The Role of Birth/previously Adopted Children in Families Choosing to Adopt Children with Special Needs
Mullin, Ellen Steele, Johnson, LeAnne, Child Welfare
Engaging birth/previously adopted children during the adoption process is crucial to laying the groundwork for successful placements. When families choose to adopt children with special needs, however, the role their other children will play in the adoption's success is often overlooked. This article presents a practical model that recognizes the dynamics of strength and vulnerability in adoptive families, then applies this model in preparing and supporting the family through the changes that are inevitable in special needs adoption. The model can also be used to assist adoptive parents in identifying and developing the skills they need to manage these shifts within the family.
Families who already have children (either by birth or adoption) and who are adopting children with special needs* must be aware of the significant role that their birth/previously adopted children can play in "making or breaking" the adoptive placement. Preparing children and families to identify and deal effectively with the changing family dynamics that accompany adoption can ease the transition for everyone concerned, and help ensure a successful outcome.
A review of the literature makes clear the emotional complexities that attend the adoption of children with special needs by families with birth/previously adopted children. Reitz and Watson , citing the 1982 Delaware Family Study by Hoopes, pointed out that families who had children both by birth and by adoption were at greatest risk of difficulties. Churchill and colleagues [1979: 96] viewed the adopted child as a new member of the family whose arrival is bound to "disrupt an established system of relationships." In situations where children who have special needs are added to families with birth/previously adopted children, the equilibrium of the family is subject to disturbance. Reestablishing a level of comfort and "normality" in such families, which are critical to the success of the adoption, requires additional preparation and support.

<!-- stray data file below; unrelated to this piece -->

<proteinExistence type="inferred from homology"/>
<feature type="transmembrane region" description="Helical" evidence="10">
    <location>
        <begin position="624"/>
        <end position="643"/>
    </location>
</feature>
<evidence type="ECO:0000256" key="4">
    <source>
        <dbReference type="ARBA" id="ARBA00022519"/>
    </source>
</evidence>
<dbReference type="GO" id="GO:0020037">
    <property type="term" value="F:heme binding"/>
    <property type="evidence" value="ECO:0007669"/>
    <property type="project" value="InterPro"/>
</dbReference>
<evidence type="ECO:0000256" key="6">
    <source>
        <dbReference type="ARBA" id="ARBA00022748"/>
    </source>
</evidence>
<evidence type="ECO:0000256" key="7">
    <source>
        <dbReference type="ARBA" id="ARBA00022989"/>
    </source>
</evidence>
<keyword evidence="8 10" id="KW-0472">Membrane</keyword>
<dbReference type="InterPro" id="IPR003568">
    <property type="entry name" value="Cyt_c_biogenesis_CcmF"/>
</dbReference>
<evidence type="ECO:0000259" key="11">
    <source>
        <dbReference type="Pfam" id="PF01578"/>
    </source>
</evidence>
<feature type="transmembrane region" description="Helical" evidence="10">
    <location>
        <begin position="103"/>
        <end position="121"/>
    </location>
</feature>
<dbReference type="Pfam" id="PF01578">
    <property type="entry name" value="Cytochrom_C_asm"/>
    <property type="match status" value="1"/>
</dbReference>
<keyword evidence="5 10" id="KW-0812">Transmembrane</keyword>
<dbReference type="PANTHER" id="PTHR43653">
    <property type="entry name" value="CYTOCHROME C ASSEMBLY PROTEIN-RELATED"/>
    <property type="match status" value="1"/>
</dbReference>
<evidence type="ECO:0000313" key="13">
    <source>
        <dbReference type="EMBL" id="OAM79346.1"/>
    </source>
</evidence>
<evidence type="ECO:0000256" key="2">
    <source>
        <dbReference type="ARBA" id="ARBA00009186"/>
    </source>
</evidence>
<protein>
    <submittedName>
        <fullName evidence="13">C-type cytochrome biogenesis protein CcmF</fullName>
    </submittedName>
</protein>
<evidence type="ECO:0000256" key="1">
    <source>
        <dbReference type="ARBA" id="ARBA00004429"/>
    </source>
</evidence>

Inevitably, the adoption of a child with special needs will have an effect on birth/previously adopted children. The emotional atmosphere in the home may be altered, energies drained, parents' attention diffused and diminished for each child, and life, as it was known, changed significantly [Keck & Kupecky 1995]. Many prospective adoptive parents already anticipate this impact. For example, prospective parents with birth/previously adopted children who are enrolled in the adoption education classes required by the Children's Home Society of Minnesota are often anxious about the potential negative impact and even harm that might befall their children should they proceed with their plans to adopt a child with special needs.
When birth/previously adopted children live in the home and the parents are prepared to recognize and handle the behavioral and emotional responses of those children, the addition of a child with special needs can be smoothed and adoption outcomes enhanced. Melina  emphasizes the need for agencies to prepare children for the arrival of an adoptive sibling with special needs. Barth and Berry  identify aspects of adoptive family life that serve as potential indicators of adjustment and outcome. They found that disrupted adoptions occurred more often when families did not receive sufficient training.
Family Dynamics in Special Needs Adoption
In examining the dynamics of adoptive families, two concepts stand out-strength and vulnerability. Jewett  cites the parents' sense of "being out of control" as a major cause of adoption failure while noting that birth/previously adopted children can relax when they see their parents "in control." Being "in control" implies strength, while being "out of control" implies vulnerability. Parents who sense that they have sacrificed the well-being of their birth/previously adopted children in attempting to meet the special needs of their adopted child may feel vulnerable, and they may communicate this feeling of insecurity and ambivalence to their youngsters [Rosenberg 1992]. …